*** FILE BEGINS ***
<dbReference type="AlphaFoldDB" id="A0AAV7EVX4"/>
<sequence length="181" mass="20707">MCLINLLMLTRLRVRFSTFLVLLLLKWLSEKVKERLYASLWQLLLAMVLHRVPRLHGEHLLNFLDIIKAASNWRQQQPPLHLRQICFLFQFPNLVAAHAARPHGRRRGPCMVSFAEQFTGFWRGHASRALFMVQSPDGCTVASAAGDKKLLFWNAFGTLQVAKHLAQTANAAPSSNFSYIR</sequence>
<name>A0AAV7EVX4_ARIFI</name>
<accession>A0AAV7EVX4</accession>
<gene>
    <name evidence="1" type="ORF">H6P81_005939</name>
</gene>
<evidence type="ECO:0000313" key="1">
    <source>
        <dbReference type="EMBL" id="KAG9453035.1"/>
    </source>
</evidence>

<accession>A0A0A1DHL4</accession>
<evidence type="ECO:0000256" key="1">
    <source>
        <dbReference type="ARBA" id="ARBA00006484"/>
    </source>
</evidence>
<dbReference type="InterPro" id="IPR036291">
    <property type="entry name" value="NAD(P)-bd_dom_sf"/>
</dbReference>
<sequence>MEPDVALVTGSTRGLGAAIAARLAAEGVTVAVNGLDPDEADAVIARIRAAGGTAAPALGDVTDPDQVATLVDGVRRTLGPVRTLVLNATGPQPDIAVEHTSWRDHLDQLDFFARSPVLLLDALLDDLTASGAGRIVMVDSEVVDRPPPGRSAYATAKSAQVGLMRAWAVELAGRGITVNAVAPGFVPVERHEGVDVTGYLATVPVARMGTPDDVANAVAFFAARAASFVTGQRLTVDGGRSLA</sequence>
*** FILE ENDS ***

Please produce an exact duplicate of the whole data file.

<dbReference type="AlphaFoldDB" id="A0AAV7EVX4"/>
<sequence length="181" mass="20707">MCLINLLMLTRLRVRFSTFLVLLLLKWLSEKVKERLYASLWQLLLAMVLHRVPRLHGEHLLNFLDIIKAASNWRQQQPPLHLRQICFLFQFPNLVAAHAARPHGRRRGPCMVSFAEQFTGFWRGHASRALFMVQSPDGCTVASAAGDKKLLFWNAFGTLQVAKHLAQTANAAPSSNFSYIR</sequence>
<name>A0AAV7EVX4_ARIFI</name>
<accession>A0AAV7EVX4</accession>
<gene>
    <name evidence="1" type="ORF">H6P81_005939</name>
</gene>
<evidence type="ECO:0000313" key="1">
    <source>
        <dbReference type="EMBL" id="KAG9453035.1"/>
    </source>
</evidence>

<accession>A0A0A1DHL4</accession>
<evidence type="ECO:0000256" key="1">
    <source>
        <dbReference type="ARBA" id="ARBA00006484"/>
    </source>
</evidence>
<dbReference type="InterPro" id="IPR036291">
    <property type="entry name" value="NAD(P)-bd_dom_sf"/>
</dbReference>
<sequence>MEPDVALVTGSTRGLGAAIAARLAAEGVTVAVNGLDPDEADAVIARIRAAGGTAAPALGDVTDPDQVATLVDGVRRTLGPVRTLVLNATGPQPDIAVEHTSWRDHLDQLDFFARSPVLLLDALLDDLTASGAGRIVMVDSEVVDRPPPGRSAYATAKSAQVGLMRAWAVELAGRGITVNAVAPGFVPVERHEGVDVTGYLATVPVARMGTPDDVANAVAFFAARAASFVTGQRLTVDGGRSLA</sequence>